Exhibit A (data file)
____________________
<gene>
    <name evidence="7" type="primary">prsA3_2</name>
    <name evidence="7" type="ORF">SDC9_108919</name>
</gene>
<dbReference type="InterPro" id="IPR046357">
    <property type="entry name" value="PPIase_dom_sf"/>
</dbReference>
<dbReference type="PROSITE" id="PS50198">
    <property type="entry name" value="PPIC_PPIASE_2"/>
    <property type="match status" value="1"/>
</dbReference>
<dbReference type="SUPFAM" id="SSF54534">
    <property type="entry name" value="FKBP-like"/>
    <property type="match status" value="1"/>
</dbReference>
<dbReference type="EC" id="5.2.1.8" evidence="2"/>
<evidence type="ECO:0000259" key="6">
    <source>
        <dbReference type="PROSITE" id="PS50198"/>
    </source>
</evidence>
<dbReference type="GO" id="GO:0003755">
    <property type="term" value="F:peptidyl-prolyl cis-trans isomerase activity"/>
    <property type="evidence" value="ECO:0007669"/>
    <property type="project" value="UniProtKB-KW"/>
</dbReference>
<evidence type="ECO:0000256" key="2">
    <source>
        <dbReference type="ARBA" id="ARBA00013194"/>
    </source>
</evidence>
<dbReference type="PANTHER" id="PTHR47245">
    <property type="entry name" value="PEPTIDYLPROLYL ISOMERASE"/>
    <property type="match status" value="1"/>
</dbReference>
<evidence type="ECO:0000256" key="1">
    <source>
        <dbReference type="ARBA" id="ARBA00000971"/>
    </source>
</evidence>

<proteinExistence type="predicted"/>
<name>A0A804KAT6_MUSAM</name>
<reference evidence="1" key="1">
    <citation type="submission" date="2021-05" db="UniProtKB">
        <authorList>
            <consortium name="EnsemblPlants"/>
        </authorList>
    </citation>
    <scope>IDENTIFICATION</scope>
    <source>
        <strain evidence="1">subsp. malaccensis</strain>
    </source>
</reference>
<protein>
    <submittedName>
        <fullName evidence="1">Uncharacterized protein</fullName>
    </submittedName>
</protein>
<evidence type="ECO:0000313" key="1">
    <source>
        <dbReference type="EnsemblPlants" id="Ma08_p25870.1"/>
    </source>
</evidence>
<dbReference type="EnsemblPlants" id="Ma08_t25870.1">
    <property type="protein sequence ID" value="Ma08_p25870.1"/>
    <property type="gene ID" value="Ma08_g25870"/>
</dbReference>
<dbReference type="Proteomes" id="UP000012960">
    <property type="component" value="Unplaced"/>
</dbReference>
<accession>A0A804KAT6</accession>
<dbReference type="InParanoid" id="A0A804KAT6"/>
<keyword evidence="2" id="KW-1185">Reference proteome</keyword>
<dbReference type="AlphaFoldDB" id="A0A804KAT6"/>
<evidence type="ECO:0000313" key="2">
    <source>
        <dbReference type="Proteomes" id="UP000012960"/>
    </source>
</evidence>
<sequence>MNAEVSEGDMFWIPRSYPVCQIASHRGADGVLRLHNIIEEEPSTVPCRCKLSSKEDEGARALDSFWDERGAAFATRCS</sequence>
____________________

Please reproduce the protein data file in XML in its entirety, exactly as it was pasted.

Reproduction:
<gene>
    <name evidence="7" type="primary">prsA3_2</name>
    <name evidence="7" type="ORF">SDC9_108919</name>
</gene>
<dbReference type="InterPro" id="IPR046357">
    <property type="entry name" value="PPIase_dom_sf"/>
</dbReference>
<dbReference type="PROSITE" id="PS50198">
    <property type="entry name" value="PPIC_PPIASE_2"/>
    <property type="match status" value="1"/>
</dbReference>
<dbReference type="SUPFAM" id="SSF54534">
    <property type="entry name" value="FKBP-like"/>
    <property type="match status" value="1"/>
</dbReference>
<dbReference type="EC" id="5.2.1.8" evidence="2"/>
<evidence type="ECO:0000259" key="6">
    <source>
        <dbReference type="PROSITE" id="PS50198"/>
    </source>
</evidence>
<dbReference type="GO" id="GO:0003755">
    <property type="term" value="F:peptidyl-prolyl cis-trans isomerase activity"/>
    <property type="evidence" value="ECO:0007669"/>
    <property type="project" value="UniProtKB-KW"/>
</dbReference>
<evidence type="ECO:0000256" key="2">
    <source>
        <dbReference type="ARBA" id="ARBA00013194"/>
    </source>
</evidence>
<dbReference type="PANTHER" id="PTHR47245">
    <property type="entry name" value="PEPTIDYLPROLYL ISOMERASE"/>
    <property type="match status" value="1"/>
</dbReference>
<evidence type="ECO:0000256" key="1">
    <source>
        <dbReference type="ARBA" id="ARBA00000971"/>
    </source>
</evidence>

<proteinExistence type="predicted"/>
<name>A0A804KAT6_MUSAM</name>
<reference evidence="1" key="1">
    <citation type="submission" date="2021-05" db="UniProtKB">
        <authorList>
            <consortium name="EnsemblPlants"/>
        </authorList>
    </citation>
    <scope>IDENTIFICATION</scope>
    <source>
        <strain evidence="1">subsp. malaccensis</strain>
    </source>
</reference>
<protein>
    <submittedName>
        <fullName evidence="1">Uncharacterized protein</fullName>
    </submittedName>
</protein>
<evidence type="ECO:0000313" key="1">
    <source>
        <dbReference type="EnsemblPlants" id="Ma08_p25870.1"/>
    </source>
</evidence>
<dbReference type="EnsemblPlants" id="Ma08_t25870.1">
    <property type="protein sequence ID" value="Ma08_p25870.1"/>
    <property type="gene ID" value="Ma08_g25870"/>
</dbReference>
<dbReference type="Proteomes" id="UP000012960">
    <property type="component" value="Unplaced"/>
</dbReference>
<accession>A0A804KAT6</accession>
<dbReference type="InParanoid" id="A0A804KAT6"/>
<keyword evidence="2" id="KW-1185">Reference proteome</keyword>
<dbReference type="AlphaFoldDB" id="A0A804KAT6"/>
<evidence type="ECO:0000313" key="2">
    <source>
        <dbReference type="Proteomes" id="UP000012960"/>
    </source>
</evidence>
<sequence>MNAEVSEGDMFWIPRSYPVCQIASHRGADGVLRLHNIIEEEPSTVPCRCKLSSKEDEGARALDSFWDERGAAFATRCS</sequence>